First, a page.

Servicing trikes can give you a competitive edge

Dave Koshollek
Publish Date: 
May 23, 2012
By Dave Koshollek

TRIKES HAVE BEEN AROUND for a long time. When they debuted back in the early 1900s, they were destined for primarily commercial purposes, used to transport items such as parts and police gear. Harley-Davidson called its three-wheeler the “Servi-Car,” and production of that model ran from 1932 to 1973. The last 15 years of Servi-Car production were sold almost exclusively to police departments. If you’re a geezer like me, you remember cops and meter maids riding them around town doing parking enforcement.

The truth is, my first motorcycle was a stock’47 Servi-Car that I bought for $175. Being the cool dude that I was, I promptly discarded the metal box/rear fenders and front fender in pursuit of the chopper look, which meant scrapping anything “insignificant.” In the process I reduced weight by about 150 lbs., which allowed me to obtain an eye-watering top speed of 63 mph!

Flash to the trikes of today and we find they’re no longer utilitarian — they’re designed for two-up recreational travel and they can easily exceed the speedometer’s century mark. With the exception of Harley-Davidson’s Tri-Glide, the motorcycle-powered trikes we most commonly encounter (not counting the Can-Am Spyder which is unique unto itself) are conversions built by taking a motorcycle chassis and fitting it with a rear section that adds a differential and two wheels in the rear. This three-wheeled design creates a solid stance that requires zero balance from the rider and a vehicle that can be fairly easily maneuvered around corners.

When it comes to trike servicing and repair, the good news is that trike conversions are relatively simple affairs. Looking into a handful of companies that manufacture trike conversion kits, it appears that just about any technician with a moderate level of mechanical expertise can install and maintain trike components using basic hand tools. And if you do run into an obstacle, the trike conversion manufacturers are available most weekdays by phone to lend a hand.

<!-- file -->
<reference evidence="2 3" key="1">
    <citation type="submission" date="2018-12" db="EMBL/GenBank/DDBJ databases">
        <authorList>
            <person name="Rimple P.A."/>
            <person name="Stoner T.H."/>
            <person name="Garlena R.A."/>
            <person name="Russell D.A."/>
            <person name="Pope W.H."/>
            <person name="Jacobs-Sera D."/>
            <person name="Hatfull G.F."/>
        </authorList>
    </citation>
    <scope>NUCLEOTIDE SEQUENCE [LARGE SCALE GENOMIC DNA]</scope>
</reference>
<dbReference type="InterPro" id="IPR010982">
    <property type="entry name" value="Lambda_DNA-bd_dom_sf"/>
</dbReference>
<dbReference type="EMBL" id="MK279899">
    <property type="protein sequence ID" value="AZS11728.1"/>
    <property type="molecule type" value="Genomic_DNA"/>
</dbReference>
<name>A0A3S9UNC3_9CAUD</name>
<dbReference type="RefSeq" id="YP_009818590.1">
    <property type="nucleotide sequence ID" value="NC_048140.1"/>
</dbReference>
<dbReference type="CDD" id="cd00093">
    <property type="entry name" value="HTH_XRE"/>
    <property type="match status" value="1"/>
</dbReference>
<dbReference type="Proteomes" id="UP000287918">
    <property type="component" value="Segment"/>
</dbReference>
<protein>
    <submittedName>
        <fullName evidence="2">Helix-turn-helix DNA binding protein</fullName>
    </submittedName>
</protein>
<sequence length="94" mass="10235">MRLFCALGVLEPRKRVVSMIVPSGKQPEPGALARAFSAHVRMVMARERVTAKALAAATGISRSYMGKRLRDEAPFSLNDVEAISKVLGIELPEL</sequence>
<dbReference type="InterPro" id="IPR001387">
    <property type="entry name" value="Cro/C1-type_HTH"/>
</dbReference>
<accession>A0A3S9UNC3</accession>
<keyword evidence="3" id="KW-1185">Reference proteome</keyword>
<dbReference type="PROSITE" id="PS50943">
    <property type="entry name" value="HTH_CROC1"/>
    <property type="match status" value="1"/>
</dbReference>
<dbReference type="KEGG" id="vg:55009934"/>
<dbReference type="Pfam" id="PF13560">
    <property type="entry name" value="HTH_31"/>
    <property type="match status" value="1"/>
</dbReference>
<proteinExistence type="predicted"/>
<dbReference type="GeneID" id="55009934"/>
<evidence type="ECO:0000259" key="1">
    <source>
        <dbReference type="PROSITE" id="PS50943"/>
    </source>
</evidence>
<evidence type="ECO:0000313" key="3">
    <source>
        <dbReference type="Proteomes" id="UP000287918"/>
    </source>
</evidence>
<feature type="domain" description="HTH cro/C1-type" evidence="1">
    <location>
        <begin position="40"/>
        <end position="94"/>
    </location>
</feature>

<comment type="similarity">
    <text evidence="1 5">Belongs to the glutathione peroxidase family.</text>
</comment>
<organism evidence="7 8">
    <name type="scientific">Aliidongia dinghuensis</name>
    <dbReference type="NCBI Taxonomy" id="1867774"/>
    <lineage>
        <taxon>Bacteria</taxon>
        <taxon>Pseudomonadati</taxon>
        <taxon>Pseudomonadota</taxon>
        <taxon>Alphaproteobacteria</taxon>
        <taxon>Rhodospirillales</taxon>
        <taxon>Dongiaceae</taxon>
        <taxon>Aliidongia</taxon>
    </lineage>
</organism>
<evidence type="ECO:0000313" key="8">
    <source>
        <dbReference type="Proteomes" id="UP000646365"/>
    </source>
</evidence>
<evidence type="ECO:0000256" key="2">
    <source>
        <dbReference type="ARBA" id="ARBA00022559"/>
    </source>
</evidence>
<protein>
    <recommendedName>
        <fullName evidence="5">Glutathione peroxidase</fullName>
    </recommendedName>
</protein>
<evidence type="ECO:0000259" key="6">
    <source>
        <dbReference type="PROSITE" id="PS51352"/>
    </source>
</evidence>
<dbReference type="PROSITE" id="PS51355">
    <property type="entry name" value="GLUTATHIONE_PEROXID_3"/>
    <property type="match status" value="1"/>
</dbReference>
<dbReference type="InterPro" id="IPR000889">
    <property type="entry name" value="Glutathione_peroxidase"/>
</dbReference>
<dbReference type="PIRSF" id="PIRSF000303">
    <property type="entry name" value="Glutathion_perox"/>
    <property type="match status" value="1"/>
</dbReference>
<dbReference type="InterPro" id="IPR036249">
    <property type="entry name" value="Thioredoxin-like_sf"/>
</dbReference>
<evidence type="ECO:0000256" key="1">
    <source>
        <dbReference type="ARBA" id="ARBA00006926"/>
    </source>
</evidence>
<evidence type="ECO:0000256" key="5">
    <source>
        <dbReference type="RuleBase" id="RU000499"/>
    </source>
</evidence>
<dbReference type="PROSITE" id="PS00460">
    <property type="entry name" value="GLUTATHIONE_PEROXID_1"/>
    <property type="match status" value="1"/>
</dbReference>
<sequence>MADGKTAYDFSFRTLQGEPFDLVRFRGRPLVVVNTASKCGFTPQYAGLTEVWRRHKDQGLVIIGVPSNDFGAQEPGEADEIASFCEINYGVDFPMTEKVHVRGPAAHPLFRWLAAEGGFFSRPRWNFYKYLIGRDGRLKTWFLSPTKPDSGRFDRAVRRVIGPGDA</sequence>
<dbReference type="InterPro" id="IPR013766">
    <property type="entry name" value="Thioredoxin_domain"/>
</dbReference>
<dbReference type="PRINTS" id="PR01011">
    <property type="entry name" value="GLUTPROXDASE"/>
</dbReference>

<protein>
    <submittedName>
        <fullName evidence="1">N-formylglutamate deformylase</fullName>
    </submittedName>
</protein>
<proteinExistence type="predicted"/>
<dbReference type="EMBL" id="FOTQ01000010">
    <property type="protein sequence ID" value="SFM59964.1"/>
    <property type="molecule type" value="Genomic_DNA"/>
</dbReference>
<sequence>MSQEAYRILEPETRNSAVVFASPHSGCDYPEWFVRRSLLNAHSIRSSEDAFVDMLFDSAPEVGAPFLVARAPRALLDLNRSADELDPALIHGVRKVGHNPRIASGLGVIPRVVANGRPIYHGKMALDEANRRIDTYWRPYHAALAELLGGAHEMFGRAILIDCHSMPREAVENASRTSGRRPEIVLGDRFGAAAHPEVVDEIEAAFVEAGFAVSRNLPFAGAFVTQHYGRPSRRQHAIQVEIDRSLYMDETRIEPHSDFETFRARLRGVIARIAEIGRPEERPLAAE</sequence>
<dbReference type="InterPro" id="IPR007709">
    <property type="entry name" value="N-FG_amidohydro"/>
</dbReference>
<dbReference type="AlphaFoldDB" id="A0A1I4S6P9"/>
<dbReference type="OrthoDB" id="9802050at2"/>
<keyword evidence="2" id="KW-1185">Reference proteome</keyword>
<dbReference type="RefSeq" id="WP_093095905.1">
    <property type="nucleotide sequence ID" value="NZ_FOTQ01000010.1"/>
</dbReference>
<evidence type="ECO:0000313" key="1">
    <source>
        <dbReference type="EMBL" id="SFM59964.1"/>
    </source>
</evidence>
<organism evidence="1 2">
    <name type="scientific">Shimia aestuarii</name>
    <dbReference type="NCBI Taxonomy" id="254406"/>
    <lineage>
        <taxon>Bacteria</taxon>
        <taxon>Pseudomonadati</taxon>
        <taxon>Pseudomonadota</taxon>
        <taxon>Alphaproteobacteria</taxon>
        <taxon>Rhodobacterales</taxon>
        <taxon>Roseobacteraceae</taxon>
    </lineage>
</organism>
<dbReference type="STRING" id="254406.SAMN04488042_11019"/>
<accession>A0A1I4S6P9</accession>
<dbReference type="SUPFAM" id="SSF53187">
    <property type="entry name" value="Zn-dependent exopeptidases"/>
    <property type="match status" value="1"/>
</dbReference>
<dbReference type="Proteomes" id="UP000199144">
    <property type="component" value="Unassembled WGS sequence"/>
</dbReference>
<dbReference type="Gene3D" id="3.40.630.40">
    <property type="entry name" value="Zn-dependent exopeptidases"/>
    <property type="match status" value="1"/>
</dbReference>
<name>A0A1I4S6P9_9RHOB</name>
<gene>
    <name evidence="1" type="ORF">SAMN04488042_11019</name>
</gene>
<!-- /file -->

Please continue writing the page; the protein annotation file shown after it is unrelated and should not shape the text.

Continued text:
LIFTS AND TEST EQUIPMENT
One piece of equipment that the typical motorcycle shop will want to look into is a lift to raise the trike for eye-level servicing. If you own a 1,500-lb. capacity Handy-Lift motorcycle lift, you can upgrade it for trike servicing pretty easily with the company’s B.O.B. 1500 Trike Extension kit that costs about $400. If you own the older 1,000-lb. lift, as I do, you’ll want to keep that for two-wheeled vehicles only and purchase a newer/stronger lift for the heavier three-wheelers.

Another piece of equipment to consider is a dynamometer capable of testing a trike. With all Harleys running electronic fuel injection since 2006 and most other brands EFI-equipped even earlier than that, it’s likely the trike you’ll be servicing will be injected. Most trike conversions add around 200 lbs. of weight, which significantly increases the load on the engine. It makes sense to retune the EFI so the engine doesn’t run too lean. Using a dyno equipped with a load control system and air/fuel ratio module is the best and safest way to reprogram fuel injection.

Dynojet Research manufactures the 250ix chassis dyno that can test motorcycles, ATVs, side-by-sides, go-karts and trikes. It pretty much has you covered for anything in the wheeled powersports category. Base price starts around $24,500. If you currently own a Dynojet 200i or 250i motorcycle dyno, you can get a trike upgrade kit and install it yourself for about $7,900.

According to Will Fong at Dynojet Research, there are only about 70 of the 250ix dynos in the U.S., which tells me it should be pretty easy to capture the local dyno-tuning market in the combined trike/ATV/SxS/kart category. Scott Hammer, service manager at Superstition Harley-Davidson in Apache Junction, Ariz., confirmed my suspicion. Not only does a “trike capable” service department attract business, it keeps customers coming back for more. According to Hammer, 100 percent of the locals who purchased a Tri Glide from their dealership bring the trike back to his guys for all of their service and repairs. Hammer reckons the older age and wealthier demographics of the average trike owner help account for this better than usual service customer retention.

Are trike conversions, service and repairs in your future? That’s your decision. One thing is for sure, trike sales continue to grow, and that presents an opportunity to grow your service business. If you have the space, your shop might be a good place to make that happen. After all, trikes are just motorcycles with a little extra junk in the trunk.

This story recently appeared in the Dealernews June 2012 issue.